It is tradition that the author of the Gospel of Mark was "John Mark" of the Scriptures. He and his family appear to have been followers of Christ from early on with Peter as his guide as comes to us from the Scriptures below.
Prayer: Lord, through the merits of St. Mark, help us to write our own gospel and be unafraid to include the good with the bad all for your glory.
When [Peter] realized [that he had been released from Herod's prison], he went to the house of Mary, the mother of John who is called Mark, where there were many people gathered in prayer. (Acts 12:12)
After Barnabas and Saul completed their relief mission, they returned to Jerusalem, taking with them John, who is called Mark. (Acts 12:25)
Aristarchus, my fellow prisoner, sends you greetings, as does Mark the cousin of Barnabas (concerning whom you have received instructions; if he comes to you, receive him)... (Colossians 4:10)
When they arrived in Salamis, they [Paul and Barnabas] proclaimed the word of God in the Jewish synagogues. They had John also as their assistant. (Acts 13:5)
After some time, Paul said to Barnabas, “Come, let us make a return visit to see how the brothers are getting on in all the cities where we proclaimed the word of the Lord.” Barnabas wanted to take with them also John, who was called Mark, but Paul insisted that they should not take with them someone who had deserted them at Pamphylia and who had not continued with them in their work. So sharp was their disagreement that they separated. Barnabas took Mark and sailed to Cyprus. (Acts 15:36-39)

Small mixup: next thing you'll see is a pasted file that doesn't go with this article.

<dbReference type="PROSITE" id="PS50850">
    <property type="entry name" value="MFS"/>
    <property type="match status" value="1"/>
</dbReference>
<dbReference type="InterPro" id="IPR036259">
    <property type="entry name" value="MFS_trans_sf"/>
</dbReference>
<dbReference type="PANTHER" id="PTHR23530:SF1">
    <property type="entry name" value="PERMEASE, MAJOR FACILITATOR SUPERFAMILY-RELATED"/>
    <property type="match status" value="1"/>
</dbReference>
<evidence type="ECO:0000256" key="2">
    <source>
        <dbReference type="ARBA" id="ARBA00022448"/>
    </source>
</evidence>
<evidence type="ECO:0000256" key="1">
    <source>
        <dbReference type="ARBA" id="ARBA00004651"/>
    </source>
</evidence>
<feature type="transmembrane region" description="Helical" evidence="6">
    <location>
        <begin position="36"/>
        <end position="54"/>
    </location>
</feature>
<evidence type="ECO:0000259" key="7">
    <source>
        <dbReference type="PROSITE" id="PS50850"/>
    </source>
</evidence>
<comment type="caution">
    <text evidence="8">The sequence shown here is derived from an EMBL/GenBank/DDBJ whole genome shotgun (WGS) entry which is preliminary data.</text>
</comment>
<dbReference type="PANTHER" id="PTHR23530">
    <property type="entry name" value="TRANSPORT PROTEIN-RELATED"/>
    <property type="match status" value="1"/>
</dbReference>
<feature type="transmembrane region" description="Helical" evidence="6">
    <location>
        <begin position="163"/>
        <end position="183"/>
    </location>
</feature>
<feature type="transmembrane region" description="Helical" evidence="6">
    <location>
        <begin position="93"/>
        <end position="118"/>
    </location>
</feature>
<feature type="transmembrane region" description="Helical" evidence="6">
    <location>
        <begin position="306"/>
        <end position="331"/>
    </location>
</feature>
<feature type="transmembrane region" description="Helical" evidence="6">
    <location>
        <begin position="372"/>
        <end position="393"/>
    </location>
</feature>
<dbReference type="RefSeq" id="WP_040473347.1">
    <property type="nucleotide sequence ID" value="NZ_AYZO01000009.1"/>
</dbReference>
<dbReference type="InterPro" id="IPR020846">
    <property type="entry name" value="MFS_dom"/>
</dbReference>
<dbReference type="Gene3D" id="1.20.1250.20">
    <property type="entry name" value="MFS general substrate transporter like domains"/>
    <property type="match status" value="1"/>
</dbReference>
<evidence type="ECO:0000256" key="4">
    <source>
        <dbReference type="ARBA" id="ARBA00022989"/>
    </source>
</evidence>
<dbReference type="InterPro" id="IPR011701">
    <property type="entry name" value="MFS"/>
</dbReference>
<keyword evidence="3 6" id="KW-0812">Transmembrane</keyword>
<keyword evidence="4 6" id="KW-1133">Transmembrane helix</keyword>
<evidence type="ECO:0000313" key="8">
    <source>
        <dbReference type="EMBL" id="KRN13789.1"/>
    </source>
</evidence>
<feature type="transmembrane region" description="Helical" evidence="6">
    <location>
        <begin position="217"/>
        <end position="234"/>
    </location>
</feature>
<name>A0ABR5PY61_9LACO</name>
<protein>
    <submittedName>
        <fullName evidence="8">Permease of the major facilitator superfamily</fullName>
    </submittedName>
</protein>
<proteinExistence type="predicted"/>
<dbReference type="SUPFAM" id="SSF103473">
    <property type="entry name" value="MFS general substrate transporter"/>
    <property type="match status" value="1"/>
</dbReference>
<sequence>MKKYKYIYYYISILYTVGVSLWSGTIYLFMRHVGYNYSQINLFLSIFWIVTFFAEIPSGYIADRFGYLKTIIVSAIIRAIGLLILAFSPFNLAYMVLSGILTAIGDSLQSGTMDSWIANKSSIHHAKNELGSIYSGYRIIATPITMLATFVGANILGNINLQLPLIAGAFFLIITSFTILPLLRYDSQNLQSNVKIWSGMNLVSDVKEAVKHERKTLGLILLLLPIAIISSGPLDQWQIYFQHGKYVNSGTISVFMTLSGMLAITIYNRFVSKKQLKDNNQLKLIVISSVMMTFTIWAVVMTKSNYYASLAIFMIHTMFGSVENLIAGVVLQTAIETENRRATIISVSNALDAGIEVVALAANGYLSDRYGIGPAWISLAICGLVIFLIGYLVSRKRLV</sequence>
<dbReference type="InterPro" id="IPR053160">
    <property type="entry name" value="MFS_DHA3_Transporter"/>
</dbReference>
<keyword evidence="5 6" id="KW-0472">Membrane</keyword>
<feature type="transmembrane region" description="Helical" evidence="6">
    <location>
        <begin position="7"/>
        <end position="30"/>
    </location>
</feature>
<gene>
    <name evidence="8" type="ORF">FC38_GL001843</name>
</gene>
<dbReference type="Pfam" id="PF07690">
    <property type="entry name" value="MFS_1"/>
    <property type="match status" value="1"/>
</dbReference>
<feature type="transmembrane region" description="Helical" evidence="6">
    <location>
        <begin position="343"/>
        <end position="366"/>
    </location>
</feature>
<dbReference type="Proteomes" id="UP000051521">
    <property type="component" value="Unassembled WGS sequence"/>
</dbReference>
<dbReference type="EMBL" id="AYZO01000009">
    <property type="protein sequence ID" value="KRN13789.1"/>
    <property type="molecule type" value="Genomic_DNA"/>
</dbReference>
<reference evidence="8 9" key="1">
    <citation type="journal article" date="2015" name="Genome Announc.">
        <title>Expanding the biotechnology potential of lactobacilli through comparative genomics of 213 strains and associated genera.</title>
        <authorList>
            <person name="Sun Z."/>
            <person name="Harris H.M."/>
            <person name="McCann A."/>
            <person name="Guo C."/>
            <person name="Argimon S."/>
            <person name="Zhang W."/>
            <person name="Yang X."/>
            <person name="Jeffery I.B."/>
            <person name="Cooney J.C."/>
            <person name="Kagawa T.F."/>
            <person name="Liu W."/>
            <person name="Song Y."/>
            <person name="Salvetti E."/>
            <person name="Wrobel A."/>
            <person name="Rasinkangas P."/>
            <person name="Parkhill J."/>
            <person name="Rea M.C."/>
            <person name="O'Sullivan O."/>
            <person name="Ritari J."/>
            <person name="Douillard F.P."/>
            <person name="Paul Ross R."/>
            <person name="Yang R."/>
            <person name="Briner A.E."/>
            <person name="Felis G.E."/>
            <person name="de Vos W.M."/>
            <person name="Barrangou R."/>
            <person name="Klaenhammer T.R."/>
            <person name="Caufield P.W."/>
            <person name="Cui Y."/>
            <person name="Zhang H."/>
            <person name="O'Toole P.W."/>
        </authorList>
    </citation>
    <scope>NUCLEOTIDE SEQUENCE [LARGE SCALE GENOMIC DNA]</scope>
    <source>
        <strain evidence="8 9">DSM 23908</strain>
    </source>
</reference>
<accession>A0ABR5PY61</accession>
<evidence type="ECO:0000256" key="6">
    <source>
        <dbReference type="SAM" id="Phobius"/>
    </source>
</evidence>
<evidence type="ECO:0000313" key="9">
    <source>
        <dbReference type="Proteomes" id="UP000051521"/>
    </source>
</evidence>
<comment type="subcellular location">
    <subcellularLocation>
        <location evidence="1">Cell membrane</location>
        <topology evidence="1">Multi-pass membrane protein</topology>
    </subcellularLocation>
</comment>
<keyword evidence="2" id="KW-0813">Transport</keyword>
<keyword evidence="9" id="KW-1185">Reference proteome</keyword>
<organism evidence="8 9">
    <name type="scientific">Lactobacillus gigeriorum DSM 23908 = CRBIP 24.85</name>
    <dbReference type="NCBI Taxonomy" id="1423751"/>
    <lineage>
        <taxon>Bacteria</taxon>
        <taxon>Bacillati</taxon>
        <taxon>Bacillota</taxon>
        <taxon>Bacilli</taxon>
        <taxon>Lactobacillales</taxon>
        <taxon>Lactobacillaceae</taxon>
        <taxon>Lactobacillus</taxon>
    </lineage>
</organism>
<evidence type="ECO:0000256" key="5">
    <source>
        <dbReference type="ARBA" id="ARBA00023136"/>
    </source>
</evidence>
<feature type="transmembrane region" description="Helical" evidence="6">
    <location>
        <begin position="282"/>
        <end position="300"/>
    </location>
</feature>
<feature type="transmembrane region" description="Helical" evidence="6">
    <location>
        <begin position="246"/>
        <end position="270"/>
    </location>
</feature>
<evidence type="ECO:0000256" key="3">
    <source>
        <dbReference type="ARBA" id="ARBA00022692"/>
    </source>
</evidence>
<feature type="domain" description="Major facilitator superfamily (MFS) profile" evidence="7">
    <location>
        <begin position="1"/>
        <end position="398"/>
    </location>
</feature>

It is speculated that Mark openly marked his shame in his youthful inability to hang by mentioning this small fact:
Now a young man followed him wearing nothing but a linen cloth about his body. They seized him, but he left the cloth behind and ran off naked. (Mark 14:51-52)
It appears that he eventually managed to find his mettle and Paul's forgiveness in the earlier confident forgiveness of Barnabas:
Epaphras, my fellow prisoner in Christ Jesus, greets you, as well as Mark, Aristarchus, Demas, and Luke, my co-workers. (Philemon 1:23-24)
Luke is the only one with me. Get Mark and bring him with you, for he is helpful to me in the ministry. (2 Timothy 4:11)
It also appears that he lived long enough to follow Peter and Paul to Rome then produce a Gospel that became not just the foundation for Matthew and Luke, but the foundation of the Church in Rome.